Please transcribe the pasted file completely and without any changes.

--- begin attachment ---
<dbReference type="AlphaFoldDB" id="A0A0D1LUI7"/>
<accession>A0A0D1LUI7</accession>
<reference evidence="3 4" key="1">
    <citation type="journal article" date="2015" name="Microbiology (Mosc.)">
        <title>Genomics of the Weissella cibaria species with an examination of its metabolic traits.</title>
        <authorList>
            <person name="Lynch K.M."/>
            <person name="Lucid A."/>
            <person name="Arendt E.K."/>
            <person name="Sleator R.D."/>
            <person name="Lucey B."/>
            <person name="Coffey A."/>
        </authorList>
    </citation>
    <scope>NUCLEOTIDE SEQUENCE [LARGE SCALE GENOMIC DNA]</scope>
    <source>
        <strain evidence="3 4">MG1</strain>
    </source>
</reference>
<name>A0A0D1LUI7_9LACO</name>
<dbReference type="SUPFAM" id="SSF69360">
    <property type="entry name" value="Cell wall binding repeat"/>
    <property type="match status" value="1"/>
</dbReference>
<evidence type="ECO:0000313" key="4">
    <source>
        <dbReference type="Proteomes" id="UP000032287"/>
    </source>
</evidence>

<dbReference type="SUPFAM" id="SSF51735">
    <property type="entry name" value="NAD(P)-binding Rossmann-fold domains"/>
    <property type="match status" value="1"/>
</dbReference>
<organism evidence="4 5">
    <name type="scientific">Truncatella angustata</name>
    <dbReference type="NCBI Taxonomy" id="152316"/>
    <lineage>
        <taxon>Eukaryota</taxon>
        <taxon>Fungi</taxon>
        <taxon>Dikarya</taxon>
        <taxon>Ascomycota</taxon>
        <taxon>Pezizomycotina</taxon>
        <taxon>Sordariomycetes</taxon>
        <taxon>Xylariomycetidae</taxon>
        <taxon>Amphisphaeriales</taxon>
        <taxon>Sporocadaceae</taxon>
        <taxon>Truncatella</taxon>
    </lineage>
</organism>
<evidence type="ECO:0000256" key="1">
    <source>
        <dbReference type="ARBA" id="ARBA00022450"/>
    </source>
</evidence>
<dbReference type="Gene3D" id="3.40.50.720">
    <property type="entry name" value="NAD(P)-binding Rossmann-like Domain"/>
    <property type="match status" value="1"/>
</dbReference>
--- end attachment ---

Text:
<dbReference type="AlphaFoldDB" id="A0A0D1LUI7"/>
<accession>A0A0D1LUI7</accession>
<reference evidence="3 4" key="1">
    <citation type="journal article" date="2015" name="Microbiology (Mosc.)">
        <title>Genomics of the Weissella cibaria species with an examination of its metabolic traits.</title>
        <authorList>
            <person name="Lynch K.M."/>
            <person name="Lucid A."/>
            <person name="Arendt E.K."/>
            <person name="Sleator R.D."/>
            <person name="Lucey B."/>
            <person name="Coffey A."/>
        </authorList>
    </citation>
    <scope>NUCLEOTIDE SEQUENCE [LARGE SCALE GENOMIC DNA]</scope>
    <source>
        <strain evidence="3 4">MG1</strain>
    </source>
</reference>
<name>A0A0D1LUI7_9LACO</name>
<dbReference type="SUPFAM" id="SSF69360">
    <property type="entry name" value="Cell wall binding repeat"/>
    <property type="match status" value="1"/>
</dbReference>
<evidence type="ECO:0000313" key="4">
    <source>
        <dbReference type="Proteomes" id="UP000032287"/>
    </source>
</evidence>

<dbReference type="SUPFAM" id="SSF51735">
    <property type="entry name" value="NAD(P)-binding Rossmann-fold domains"/>
    <property type="match status" value="1"/>
</dbReference>
<organism evidence="4 5">
    <name type="scientific">Truncatella angustata</name>
    <dbReference type="NCBI Taxonomy" id="152316"/>
    <lineage>
        <taxon>Eukaryota</taxon>
        <taxon>Fungi</taxon>
        <taxon>Dikarya</taxon>
        <taxon>Ascomycota</taxon>
        <taxon>Pezizomycotina</taxon>
        <taxon>Sordariomycetes</taxon>
        <taxon>Xylariomycetidae</taxon>
        <taxon>Amphisphaeriales</taxon>
        <taxon>Sporocadaceae</taxon>
        <taxon>Truncatella</taxon>
    </lineage>
</organism>
<evidence type="ECO:0000256" key="1">
    <source>
        <dbReference type="ARBA" id="ARBA00022450"/>
    </source>
</evidence>
<dbReference type="Gene3D" id="3.40.50.720">
    <property type="entry name" value="NAD(P)-binding Rossmann-like Domain"/>
    <property type="match status" value="1"/>
</dbReference>